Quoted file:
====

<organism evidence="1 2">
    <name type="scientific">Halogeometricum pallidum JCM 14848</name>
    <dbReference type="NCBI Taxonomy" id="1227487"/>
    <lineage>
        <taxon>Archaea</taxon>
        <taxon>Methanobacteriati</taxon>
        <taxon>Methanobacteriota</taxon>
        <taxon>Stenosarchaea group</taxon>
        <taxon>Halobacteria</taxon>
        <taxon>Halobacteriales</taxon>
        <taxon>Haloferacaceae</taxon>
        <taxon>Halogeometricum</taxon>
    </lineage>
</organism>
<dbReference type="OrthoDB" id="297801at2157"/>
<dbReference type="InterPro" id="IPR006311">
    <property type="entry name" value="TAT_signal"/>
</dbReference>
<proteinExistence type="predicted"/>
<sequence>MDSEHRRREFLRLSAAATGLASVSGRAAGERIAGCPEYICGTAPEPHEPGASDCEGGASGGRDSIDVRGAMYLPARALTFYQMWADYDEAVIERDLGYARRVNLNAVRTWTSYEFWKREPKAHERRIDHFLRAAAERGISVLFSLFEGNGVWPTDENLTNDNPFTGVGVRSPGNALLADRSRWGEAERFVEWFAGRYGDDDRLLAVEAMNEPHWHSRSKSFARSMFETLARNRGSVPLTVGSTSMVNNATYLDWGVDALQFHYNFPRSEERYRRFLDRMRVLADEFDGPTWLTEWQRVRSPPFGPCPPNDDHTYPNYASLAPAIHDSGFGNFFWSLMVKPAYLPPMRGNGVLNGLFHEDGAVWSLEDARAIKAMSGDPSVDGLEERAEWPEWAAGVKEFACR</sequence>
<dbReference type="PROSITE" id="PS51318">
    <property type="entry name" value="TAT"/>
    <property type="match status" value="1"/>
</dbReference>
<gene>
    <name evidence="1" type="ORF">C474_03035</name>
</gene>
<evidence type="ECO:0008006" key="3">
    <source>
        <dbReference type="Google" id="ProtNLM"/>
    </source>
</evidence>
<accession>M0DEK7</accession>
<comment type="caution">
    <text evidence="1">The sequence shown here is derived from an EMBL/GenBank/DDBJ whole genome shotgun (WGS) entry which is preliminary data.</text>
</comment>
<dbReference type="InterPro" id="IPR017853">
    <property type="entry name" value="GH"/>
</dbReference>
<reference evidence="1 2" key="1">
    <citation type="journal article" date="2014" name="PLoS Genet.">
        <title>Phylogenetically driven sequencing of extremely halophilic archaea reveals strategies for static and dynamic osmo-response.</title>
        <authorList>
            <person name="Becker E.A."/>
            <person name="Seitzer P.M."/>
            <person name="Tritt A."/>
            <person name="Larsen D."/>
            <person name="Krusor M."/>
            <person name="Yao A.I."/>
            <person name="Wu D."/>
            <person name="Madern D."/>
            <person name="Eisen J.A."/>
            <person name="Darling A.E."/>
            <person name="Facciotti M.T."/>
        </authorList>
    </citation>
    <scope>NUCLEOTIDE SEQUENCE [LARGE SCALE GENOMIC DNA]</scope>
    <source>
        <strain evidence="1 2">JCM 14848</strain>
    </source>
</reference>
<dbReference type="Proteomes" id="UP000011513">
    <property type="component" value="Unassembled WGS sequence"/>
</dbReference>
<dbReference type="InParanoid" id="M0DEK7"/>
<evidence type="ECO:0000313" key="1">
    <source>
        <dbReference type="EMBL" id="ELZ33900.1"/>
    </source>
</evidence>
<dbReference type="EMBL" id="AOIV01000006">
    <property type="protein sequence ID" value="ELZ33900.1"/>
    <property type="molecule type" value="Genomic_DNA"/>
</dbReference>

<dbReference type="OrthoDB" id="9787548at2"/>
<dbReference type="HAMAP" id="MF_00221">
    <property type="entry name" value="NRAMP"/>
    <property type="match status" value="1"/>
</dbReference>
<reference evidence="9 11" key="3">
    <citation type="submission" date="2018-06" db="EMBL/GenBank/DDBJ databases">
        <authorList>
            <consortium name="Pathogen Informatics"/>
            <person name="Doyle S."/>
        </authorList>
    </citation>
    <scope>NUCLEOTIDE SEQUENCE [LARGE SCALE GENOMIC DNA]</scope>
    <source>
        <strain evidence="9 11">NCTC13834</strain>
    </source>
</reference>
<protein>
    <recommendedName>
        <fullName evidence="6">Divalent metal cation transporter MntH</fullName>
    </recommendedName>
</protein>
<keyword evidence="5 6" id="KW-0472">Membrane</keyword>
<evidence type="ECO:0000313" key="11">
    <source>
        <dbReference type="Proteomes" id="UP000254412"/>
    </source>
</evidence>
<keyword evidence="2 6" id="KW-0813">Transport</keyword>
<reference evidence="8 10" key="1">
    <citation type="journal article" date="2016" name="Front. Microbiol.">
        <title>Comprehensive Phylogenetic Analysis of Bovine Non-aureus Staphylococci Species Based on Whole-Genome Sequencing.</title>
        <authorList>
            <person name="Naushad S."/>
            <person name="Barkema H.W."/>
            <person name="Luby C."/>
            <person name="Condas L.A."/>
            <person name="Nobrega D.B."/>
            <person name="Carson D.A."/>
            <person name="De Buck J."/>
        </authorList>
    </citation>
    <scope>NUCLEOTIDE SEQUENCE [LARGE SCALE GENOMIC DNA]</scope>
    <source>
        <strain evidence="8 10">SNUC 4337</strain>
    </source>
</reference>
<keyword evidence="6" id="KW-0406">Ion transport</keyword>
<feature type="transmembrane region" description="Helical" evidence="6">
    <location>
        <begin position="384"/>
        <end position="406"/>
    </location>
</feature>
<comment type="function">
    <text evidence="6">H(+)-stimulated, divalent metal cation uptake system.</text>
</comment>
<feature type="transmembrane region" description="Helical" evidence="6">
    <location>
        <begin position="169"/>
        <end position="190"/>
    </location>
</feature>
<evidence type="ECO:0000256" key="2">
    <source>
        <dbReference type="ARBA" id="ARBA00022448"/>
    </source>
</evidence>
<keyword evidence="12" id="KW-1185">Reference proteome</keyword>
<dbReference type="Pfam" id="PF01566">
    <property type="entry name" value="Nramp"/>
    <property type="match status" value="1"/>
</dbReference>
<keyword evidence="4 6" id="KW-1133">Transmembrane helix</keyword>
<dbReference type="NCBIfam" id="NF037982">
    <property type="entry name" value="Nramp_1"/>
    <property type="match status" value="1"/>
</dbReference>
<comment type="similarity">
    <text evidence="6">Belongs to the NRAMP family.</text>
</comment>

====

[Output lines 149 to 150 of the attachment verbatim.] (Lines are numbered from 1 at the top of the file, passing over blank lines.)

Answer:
<dbReference type="NCBIfam" id="NF037982">
    <property type="entry name" value="Nramp_1"/>